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GM Gets $2 Billion From Treasury Department

Treasury Department said it lent the additional money to GM to provide working capital as the automaker tries to restructure and avoid bankruptcy court.

WASHINGTON (AP) -- Taxpayers invested another $2 billion in General Motors Corp. this week as the struggling auto giant continued efforts to restructure and avoid bankruptcy court.

The Treasury Department said Friday it lent the additional money to GM on Wednesday to provide working capital. The loan pushes the total amount of GM's government aid to $15.4 billion after the company said it would need more money in the second quarter to stay afloat.

A government report revealed earlier this week that the Treasury was prepared to provide GM with up to $5 billion more in federal loans and Chrysler with up to $500 million more in bailout support as they race against deadlines to restructure.

GM has until June 1 to complete restructuring plans that satisfy the government's auto task force, while Chrysler has until Thursday to finish restructuring and ink an alliance with Italy's Fiat Group SpA.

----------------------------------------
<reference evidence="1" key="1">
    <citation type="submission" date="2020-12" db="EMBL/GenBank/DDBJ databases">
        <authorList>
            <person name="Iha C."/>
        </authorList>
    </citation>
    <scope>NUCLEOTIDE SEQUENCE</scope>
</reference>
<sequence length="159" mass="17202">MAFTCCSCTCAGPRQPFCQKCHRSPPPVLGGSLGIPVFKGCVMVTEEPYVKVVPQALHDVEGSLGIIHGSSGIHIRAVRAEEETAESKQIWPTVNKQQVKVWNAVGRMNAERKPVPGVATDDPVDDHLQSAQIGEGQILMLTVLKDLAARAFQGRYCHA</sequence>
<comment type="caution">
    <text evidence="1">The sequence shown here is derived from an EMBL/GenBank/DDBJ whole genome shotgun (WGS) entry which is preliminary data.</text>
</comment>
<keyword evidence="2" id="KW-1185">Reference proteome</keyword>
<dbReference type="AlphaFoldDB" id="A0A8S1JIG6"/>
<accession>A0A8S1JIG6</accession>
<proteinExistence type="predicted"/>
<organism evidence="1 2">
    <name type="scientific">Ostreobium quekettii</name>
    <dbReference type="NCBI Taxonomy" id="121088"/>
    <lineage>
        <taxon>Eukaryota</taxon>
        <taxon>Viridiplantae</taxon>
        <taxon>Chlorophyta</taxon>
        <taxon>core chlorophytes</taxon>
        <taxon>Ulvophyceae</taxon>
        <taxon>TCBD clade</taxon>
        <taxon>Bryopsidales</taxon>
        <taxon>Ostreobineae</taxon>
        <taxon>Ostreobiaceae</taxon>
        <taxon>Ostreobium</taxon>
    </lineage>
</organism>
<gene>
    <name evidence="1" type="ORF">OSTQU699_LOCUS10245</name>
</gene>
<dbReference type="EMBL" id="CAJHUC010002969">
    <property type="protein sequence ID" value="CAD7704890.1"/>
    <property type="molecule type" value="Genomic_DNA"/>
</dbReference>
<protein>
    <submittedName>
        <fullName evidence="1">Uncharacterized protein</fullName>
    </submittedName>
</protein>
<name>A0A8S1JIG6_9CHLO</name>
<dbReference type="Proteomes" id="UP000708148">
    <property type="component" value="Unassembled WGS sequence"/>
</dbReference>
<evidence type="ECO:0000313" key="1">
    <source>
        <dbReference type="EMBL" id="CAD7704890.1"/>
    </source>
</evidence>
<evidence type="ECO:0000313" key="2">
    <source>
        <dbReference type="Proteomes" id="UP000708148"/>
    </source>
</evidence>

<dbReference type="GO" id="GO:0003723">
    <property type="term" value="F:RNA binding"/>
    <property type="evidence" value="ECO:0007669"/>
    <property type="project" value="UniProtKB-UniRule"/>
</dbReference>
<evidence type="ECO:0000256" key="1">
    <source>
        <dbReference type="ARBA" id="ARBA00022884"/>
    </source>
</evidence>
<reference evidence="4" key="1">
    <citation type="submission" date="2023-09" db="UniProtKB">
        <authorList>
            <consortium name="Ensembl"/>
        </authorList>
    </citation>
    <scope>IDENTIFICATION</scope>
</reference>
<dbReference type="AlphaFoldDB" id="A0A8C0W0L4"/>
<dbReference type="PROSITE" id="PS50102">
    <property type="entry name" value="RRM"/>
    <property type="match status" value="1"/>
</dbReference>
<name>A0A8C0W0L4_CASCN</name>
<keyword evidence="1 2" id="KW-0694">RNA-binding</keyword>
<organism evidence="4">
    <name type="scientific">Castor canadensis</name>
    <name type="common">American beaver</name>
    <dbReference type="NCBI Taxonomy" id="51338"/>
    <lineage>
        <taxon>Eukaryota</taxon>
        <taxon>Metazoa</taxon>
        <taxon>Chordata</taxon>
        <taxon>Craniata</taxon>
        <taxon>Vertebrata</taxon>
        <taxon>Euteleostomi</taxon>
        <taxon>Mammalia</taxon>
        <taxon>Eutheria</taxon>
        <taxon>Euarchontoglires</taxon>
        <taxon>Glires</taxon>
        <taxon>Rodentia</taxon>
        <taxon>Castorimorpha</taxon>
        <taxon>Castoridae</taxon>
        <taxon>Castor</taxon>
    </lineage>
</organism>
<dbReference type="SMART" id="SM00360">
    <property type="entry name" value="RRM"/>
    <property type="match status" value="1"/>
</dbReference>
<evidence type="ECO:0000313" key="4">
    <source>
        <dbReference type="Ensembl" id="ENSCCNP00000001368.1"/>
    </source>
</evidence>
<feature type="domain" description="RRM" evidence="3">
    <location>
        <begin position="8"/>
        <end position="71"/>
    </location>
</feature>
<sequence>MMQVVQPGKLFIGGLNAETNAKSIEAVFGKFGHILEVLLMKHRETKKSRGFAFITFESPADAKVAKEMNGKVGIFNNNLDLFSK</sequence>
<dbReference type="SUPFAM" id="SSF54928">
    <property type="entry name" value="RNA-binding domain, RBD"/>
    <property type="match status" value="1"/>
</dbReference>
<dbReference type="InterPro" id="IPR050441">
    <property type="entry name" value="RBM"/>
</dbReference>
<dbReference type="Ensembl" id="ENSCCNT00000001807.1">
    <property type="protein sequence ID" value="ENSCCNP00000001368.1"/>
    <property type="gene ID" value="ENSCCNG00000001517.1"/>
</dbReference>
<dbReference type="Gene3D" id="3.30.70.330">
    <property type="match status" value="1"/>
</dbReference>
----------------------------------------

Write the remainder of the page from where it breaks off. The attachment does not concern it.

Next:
GM, in a restructuring plan filed with the government in February, had said it would need $2 billion more in federal loans in March and another $2.6 billion in April. But last month Chief Financial Officer Ray Young said the company's expense cuts helped to hold off the need for the March installment.

GM CEO Fritz Henderson said last week that the automaker would need $4.6 billion during the second quarter.

In addition to the $15.4 billion, the automaker's financial arm, GMAC Financial Services, has received $5 billion in government aid, plus GM received a $1 billion loan to buy more equity in GMAC.

GM had requested a total of $30 billion, and it's unclear just how much of that the government is willing to give.

The company said in a statement that it appreciates the Obama administration's support "as we undertake the difficult but necessary actions to reinvent our company."

In order to get more loans, the government's auto task force is requiring GM and Chrysler to swap part of their large debt for equity, cut unprofitable models, reduce labor costs and complete other restructuring steps.

GM faces a June 1 deadline to complete the tasks for enter bankruptcy protection. Chrysler's deadline is Thursday. If Chrysler can't reach a deal with Fiat by then, it likely will be auctioned off in pieces because no more government funding would be made available.

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